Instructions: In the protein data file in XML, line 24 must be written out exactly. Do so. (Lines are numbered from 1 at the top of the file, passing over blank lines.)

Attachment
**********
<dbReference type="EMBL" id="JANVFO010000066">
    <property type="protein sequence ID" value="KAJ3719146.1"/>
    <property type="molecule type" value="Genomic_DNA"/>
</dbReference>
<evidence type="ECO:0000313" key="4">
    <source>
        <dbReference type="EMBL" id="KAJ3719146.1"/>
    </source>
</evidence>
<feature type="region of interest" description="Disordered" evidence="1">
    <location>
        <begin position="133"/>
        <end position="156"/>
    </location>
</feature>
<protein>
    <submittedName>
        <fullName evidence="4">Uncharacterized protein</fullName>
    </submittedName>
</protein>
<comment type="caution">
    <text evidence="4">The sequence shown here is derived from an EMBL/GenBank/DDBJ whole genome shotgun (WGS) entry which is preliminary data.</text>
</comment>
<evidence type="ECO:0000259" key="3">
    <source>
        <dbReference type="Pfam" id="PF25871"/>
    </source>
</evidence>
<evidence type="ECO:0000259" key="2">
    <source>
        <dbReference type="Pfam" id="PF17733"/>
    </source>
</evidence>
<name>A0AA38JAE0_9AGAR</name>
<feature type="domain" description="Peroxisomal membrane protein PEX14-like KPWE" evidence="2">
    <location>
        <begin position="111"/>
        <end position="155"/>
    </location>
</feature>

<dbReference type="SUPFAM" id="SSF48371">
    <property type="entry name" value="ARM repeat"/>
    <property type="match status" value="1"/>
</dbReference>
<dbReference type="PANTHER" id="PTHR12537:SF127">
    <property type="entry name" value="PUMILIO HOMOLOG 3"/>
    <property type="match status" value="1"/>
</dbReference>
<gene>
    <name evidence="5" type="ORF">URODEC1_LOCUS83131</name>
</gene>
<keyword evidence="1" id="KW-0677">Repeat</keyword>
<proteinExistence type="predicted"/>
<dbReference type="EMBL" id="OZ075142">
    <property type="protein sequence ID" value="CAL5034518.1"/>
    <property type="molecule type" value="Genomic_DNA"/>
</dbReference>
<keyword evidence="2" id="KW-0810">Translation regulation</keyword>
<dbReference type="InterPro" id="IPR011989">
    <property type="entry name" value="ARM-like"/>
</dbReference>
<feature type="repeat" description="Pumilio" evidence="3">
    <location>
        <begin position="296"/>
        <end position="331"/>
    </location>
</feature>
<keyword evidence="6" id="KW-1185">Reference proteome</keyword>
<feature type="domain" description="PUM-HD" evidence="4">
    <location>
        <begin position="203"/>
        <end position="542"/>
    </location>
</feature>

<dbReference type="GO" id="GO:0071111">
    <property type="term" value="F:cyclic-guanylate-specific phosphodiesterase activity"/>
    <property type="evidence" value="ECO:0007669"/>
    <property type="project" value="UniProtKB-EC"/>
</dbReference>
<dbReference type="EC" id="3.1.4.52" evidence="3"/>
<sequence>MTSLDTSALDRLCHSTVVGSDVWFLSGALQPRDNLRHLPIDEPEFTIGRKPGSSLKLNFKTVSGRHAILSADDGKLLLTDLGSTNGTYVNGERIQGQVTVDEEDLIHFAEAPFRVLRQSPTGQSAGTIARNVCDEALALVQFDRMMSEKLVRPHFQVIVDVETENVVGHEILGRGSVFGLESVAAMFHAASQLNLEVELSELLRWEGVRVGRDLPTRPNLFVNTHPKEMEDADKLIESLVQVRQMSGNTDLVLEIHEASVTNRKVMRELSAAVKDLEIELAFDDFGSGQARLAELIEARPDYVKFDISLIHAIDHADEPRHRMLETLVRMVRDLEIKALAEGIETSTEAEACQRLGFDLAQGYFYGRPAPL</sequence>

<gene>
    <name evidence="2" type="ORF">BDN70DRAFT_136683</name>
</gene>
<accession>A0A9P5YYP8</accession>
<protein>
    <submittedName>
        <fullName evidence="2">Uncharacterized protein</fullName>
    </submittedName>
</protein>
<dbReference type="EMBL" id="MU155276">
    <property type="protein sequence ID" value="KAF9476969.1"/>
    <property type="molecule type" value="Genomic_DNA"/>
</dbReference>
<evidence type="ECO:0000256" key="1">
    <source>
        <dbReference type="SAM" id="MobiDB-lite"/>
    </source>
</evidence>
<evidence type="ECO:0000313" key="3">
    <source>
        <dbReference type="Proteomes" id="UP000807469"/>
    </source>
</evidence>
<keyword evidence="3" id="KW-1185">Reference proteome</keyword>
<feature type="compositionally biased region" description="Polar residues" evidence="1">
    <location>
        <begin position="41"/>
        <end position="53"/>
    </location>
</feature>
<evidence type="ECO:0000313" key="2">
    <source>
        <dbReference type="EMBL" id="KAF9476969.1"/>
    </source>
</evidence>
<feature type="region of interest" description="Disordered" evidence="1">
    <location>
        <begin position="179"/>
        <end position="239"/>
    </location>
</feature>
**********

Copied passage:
<evidence type="ECO:0000259" key="3">